Michael H. Ramage MArch, PhD
University Reader in Architecture and Engineering. Deputy Head of Department for Research. Fellow of Sidney Sussex College. Director of Studies for Sidney Sussex College and St John’s College.
Michael Ramage leads the Centre for Natural Material Innovation at Cambridge University. Trained as an architect and an engineer, he is a Reader in architecture and Engineering in the Department of Architecture, a fellow of Sidney Sussex College, and a founding partner of Light Earth Designs. He studied architecture at MIT, and worked for Conzett Bronzini inSwitzerland prior to teaching at Cambridge. His current research is focused on developing low-energy structural materials and systems in masonry, better housing in the developing world and improved engineered timber and bamboo through natural material innovation. He teaches, researches and designs buildings, and receives research funding from the Leverhulme Trust, the Engineering and Physical Sciences Research Council, the Royal Society, the British Academy, and industry.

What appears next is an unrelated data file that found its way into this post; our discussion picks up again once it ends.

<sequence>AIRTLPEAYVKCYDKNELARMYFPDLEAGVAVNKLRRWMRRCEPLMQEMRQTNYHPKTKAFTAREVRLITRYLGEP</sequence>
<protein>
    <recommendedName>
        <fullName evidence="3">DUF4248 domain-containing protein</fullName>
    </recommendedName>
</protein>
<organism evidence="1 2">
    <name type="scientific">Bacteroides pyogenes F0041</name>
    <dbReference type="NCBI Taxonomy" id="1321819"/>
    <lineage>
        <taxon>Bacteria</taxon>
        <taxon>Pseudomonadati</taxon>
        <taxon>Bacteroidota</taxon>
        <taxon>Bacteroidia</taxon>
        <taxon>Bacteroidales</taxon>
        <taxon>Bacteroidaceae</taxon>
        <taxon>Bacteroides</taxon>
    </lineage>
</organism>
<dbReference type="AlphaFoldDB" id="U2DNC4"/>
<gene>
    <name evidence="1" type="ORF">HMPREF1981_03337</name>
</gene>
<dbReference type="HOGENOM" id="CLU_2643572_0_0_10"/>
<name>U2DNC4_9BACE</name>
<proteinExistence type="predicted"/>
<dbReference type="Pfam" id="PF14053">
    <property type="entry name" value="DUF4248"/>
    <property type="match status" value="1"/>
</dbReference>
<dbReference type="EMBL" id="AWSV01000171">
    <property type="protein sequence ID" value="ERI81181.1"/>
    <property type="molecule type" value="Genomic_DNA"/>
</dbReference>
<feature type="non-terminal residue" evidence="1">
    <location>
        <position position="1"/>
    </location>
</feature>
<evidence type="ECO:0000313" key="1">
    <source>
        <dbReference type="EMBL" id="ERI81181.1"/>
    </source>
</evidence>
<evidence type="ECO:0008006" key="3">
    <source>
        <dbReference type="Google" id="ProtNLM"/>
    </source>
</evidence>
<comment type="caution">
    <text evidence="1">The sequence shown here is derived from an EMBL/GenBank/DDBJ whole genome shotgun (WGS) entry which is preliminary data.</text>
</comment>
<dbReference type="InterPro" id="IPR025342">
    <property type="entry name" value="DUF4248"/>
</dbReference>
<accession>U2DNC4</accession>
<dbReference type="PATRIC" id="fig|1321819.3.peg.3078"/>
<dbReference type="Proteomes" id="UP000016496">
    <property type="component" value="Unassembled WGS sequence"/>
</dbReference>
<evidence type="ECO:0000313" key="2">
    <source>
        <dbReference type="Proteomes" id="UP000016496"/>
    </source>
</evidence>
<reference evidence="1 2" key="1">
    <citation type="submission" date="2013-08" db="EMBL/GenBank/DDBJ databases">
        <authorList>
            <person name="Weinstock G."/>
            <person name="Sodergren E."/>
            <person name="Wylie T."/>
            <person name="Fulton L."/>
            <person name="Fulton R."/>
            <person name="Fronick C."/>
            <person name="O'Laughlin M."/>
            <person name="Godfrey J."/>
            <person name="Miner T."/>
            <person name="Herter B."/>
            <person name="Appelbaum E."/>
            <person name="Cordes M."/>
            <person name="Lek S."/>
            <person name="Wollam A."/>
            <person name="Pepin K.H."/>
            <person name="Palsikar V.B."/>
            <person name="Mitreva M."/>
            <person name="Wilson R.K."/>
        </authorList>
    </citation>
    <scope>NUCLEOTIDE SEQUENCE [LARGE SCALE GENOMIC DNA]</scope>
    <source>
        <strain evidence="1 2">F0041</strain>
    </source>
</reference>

As Michael says, “one must keep in mind that even the longest forestry rotations are just a blink on any geological time scale, i.e. the time scale for the replenishment of the Earth’s resources (rocks, ores and soils) required in the supply chain of other construction materials. In that regard, timber is the only widely used building material that can be considered to be truly renewable”
Wood for Good…Part of the 39 ways to save the planet 5th Jan 2012 ( Click the image to go to the recording )
Lamella would like to thank the BBC and Cambridge Uni for this excellent recording.
Wooden skyscrapers are an ambitious and innovative solution to the problems posed by urbanisation. Not only are they faster to build, they have smaller carbon footprints than high-rises made of concrete and steel.